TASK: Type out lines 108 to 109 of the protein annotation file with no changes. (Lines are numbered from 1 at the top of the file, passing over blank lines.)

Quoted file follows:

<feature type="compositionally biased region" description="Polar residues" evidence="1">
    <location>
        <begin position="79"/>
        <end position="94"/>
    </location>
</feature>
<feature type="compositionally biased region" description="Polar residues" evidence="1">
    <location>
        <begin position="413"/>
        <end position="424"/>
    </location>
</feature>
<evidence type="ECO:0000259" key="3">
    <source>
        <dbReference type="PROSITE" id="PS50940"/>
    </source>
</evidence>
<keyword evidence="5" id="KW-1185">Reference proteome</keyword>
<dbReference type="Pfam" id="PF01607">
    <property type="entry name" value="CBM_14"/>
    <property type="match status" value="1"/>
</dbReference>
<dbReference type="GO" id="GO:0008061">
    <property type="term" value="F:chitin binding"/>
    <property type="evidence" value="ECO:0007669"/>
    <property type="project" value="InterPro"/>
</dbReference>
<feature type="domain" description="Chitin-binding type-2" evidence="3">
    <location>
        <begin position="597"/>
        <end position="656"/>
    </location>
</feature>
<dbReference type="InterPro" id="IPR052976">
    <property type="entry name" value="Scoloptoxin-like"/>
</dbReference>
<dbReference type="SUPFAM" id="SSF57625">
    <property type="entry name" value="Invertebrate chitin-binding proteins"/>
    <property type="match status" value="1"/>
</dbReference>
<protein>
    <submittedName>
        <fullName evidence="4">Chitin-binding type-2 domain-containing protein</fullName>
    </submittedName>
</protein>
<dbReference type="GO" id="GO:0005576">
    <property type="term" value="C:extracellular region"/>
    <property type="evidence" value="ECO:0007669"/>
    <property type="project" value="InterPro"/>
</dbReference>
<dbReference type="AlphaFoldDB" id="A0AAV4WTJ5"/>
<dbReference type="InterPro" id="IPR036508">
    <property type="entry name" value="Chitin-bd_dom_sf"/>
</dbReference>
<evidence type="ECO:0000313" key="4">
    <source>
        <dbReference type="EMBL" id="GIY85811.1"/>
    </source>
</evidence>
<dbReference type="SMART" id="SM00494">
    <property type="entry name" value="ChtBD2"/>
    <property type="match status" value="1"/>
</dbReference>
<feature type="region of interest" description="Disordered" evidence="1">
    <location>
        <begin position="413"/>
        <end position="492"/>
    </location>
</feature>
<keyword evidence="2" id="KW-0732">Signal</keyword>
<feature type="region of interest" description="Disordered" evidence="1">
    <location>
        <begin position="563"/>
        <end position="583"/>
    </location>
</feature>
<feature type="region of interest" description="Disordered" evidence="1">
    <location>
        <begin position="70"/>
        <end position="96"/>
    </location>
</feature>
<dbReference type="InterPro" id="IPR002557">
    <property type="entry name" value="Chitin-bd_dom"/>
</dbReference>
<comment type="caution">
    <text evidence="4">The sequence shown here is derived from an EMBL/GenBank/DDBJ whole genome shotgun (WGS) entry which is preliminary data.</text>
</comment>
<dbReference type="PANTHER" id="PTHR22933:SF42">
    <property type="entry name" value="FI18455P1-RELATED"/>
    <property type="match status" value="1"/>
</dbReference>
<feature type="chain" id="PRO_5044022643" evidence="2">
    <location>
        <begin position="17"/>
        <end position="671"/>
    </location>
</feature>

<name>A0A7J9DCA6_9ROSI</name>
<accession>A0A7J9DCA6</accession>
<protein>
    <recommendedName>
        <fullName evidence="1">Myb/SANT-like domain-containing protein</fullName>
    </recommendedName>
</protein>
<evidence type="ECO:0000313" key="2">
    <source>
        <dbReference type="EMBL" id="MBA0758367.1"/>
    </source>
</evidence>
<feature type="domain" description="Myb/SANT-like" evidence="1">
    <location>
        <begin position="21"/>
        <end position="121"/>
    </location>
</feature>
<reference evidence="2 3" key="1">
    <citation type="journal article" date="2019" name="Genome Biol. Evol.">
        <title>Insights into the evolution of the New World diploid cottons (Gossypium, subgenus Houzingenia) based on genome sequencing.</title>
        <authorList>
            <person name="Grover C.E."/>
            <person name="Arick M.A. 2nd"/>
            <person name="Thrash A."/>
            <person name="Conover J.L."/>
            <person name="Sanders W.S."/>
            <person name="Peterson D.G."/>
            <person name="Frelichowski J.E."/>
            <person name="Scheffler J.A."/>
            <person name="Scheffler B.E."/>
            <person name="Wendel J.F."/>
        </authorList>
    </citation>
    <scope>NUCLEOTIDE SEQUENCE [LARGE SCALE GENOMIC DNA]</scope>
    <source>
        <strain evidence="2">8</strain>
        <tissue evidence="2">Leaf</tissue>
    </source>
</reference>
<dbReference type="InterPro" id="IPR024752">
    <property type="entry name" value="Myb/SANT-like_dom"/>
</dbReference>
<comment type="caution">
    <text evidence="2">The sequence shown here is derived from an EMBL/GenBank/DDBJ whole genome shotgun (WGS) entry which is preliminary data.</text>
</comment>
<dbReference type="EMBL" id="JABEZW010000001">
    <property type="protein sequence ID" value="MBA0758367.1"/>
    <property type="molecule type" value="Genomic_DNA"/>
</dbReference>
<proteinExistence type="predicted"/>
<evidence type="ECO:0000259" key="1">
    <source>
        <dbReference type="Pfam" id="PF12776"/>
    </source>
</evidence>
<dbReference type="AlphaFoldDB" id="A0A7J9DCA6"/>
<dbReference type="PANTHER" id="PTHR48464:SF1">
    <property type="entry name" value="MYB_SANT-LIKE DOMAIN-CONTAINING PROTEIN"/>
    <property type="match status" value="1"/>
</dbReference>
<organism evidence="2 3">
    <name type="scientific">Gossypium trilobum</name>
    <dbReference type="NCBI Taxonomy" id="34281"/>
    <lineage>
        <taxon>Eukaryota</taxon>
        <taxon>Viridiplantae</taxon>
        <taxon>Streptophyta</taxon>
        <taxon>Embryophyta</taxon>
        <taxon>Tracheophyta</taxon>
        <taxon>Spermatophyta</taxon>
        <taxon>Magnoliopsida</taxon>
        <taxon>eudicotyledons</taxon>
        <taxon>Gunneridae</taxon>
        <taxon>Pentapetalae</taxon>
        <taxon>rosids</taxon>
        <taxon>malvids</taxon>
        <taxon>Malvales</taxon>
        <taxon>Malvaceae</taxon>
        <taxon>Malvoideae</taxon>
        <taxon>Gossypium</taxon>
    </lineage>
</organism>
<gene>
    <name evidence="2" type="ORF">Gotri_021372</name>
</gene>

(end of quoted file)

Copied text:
        <dbReference type="EMBL" id="MBA0758367.1"/>
    </source>